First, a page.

- POSTED: 29 Jul 2014 21:28
- UPDATED: 29 Jul 2014 21:48
A new study reveals that social media platforms are proving to be a ripe breeding ground for gang recruitment among high-risk youths.
SINGAPORE: Social media is proving to be a ripe breeding ground for gang recruitment among high-risk youths, new local research revealed on Tuesday (July 29).
The study by the National University of Singapore (NUS) is the first study of the impact of social media on high-risk youths, and covered 36 juvenile delinquents aged between 15 and 18. Their criminal records span the gamut of theft, robbery, drugs and even rioting.
The research showed that through platforms like Facebook, these youths socialised with peers connected to gangs and were drawn into their criminal activities.
"For youths at risk, one important issue is that if they engage in unstructured, unsupervised socialising with their peers, the tendency for them to then engage in acts of delinquency is higher," explained Associate Professor Lim Sun Sun, from the NUS Department of Communications and New Media.
One 17-year-old said he was recruited into a gang through online interactions with gang members. "The more frequently we talk, as you get closer, you get recruited into the gang," he said. Another 17-year-old who was convicted for theft said that gangs would sometimes post information about criminal activities, such as selling contraband cigarettes, online.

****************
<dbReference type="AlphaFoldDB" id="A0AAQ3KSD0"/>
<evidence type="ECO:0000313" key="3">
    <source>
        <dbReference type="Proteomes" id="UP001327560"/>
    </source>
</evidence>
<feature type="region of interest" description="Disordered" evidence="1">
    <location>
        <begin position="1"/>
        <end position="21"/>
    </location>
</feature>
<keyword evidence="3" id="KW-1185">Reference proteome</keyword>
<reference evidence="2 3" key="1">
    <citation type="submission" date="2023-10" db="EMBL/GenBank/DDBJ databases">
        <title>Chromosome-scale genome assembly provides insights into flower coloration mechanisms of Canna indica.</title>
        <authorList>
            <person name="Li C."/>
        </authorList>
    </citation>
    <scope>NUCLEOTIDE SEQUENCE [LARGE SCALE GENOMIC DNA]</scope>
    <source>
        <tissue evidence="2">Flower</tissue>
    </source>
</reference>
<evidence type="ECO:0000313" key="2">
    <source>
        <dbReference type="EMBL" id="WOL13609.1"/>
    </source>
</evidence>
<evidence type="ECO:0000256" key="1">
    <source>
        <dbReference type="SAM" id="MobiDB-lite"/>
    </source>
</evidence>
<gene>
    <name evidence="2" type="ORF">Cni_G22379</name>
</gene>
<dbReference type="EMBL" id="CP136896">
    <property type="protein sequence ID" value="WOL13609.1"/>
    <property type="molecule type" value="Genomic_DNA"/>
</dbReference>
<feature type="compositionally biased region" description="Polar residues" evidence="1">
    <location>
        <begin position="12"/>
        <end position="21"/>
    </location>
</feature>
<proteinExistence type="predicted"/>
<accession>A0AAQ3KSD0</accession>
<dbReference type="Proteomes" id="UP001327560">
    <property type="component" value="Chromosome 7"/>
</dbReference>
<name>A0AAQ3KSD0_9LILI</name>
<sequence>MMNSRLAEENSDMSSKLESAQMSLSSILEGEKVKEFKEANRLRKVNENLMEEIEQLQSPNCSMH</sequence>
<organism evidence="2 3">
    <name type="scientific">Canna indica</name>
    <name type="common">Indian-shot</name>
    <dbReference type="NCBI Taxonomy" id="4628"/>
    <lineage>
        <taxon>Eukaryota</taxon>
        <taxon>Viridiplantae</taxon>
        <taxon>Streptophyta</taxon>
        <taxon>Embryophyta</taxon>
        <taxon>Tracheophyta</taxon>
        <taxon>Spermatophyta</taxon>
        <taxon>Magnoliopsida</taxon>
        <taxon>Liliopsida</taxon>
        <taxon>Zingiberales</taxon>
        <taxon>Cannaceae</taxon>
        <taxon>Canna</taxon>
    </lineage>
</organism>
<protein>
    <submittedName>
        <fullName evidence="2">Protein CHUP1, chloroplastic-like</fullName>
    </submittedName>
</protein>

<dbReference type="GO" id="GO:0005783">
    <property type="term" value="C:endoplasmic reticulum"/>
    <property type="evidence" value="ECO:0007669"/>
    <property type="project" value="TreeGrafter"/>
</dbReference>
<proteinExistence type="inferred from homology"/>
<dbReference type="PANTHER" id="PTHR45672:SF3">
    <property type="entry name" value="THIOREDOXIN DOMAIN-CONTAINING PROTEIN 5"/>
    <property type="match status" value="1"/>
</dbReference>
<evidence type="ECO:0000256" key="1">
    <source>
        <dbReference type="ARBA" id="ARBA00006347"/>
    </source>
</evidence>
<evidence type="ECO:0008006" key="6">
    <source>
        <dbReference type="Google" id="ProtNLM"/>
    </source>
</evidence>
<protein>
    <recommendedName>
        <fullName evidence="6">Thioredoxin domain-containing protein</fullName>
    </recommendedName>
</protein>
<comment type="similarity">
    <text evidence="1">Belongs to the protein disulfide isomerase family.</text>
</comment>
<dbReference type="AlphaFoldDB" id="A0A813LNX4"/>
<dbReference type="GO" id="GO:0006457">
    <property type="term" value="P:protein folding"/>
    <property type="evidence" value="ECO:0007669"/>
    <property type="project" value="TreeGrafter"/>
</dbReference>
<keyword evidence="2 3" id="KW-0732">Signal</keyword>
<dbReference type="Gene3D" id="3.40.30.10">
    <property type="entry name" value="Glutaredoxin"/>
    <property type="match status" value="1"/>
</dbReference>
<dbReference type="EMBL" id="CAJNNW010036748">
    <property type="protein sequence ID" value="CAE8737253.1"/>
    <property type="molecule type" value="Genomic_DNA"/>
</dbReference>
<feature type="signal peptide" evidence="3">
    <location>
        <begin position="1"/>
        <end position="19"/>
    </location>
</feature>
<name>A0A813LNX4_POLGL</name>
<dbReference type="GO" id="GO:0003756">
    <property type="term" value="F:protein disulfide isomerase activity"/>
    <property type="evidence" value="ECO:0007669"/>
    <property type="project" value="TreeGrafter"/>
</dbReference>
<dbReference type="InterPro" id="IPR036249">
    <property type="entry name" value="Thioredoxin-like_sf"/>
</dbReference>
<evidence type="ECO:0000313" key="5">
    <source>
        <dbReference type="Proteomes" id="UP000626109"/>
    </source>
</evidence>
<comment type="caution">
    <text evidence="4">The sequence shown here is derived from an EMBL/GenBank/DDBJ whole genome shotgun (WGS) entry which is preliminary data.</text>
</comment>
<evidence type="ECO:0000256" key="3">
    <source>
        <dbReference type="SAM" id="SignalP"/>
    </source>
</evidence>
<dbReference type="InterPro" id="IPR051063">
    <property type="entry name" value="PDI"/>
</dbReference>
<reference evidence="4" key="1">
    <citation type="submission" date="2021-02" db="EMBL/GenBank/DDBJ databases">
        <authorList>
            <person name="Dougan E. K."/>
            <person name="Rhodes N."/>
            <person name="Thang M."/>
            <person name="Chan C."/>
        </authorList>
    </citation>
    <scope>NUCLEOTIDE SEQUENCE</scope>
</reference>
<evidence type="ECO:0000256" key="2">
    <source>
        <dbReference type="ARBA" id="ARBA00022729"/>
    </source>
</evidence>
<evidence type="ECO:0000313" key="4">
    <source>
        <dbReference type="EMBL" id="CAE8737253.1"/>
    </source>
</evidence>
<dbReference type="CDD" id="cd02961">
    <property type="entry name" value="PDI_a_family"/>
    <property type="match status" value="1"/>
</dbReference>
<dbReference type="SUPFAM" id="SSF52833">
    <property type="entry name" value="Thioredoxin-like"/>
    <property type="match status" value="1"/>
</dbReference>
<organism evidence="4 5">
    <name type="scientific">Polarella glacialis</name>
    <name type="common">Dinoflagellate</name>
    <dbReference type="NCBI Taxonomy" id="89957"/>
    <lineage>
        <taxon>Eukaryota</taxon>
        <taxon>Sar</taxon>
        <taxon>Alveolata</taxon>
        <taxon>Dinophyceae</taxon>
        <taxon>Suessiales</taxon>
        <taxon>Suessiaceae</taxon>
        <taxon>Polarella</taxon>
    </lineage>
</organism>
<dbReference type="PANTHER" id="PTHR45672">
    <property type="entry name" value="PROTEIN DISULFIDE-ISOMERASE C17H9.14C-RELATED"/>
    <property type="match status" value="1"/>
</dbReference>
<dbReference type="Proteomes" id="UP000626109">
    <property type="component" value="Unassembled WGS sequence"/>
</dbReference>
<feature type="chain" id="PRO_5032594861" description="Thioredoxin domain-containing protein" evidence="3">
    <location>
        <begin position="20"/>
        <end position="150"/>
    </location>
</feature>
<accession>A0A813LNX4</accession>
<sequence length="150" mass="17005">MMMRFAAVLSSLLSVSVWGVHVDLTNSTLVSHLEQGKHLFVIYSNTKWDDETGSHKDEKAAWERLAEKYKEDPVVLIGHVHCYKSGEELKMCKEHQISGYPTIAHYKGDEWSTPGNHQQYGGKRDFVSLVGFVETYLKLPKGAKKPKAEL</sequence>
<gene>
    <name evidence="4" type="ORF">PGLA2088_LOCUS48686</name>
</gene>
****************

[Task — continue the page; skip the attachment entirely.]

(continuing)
Dr Lim said a call for gang mobilisation would be done on social media platforms because of the gang loyalty factor - responding to such calls online shows affirmation and support for gang events.
“I did find youths in my study who felt this sense of pressure, this compulsion to actually show their loyalty to the gang by supporting these events, by commenting positively. As a result of that highly public, highly visible nature of call for support, the peer pressure became mobilised and strengthened in particular ways," she said.
Social media is also used as a platform for posturing. Several respondents reported belonging to groups that used Facebook to project group identities. This was done in ways such as adding the same prefix or suffix to their profile names or by including the gang name, logo or secret code in their profile information.
Said Dr Lim: "There is really more of the posturing and the impression management, building up their reputation. And then building up that sense of gang identity. So they will take pictures of their tattoos and they will share it online and it is really more about building that sense of shared identity, brotherhood and so on. But they are very aware that the police are watching so they won't be that overt."
Social media may also offer an insidious route to recidivism, as many find it hard to "unfriend" their old contacts, when they want to start over.
"It becomes difficult for you to do so when online your old friends are still hanging about,” Dr Lim said. “There have been cases where youths try to create a completely new online existence so they can have a fresh start in life that puts their delinquent past behind them."
Despite what the study has shown, there is still some good in social media. For example, there are many opportunities for youths to make new friends on social media who might inject a positive influence on them.
Tech-savvy youths are also using tools like Foursquare and Facebook check-ins to keep track of their former gang friends, so they don't fall back into bad company. To help educators and those who work with troubled youths better understand the digital landscape, Dr Lim has developed a resource kit, which has been distributed to schools and agencies working in the youth sector.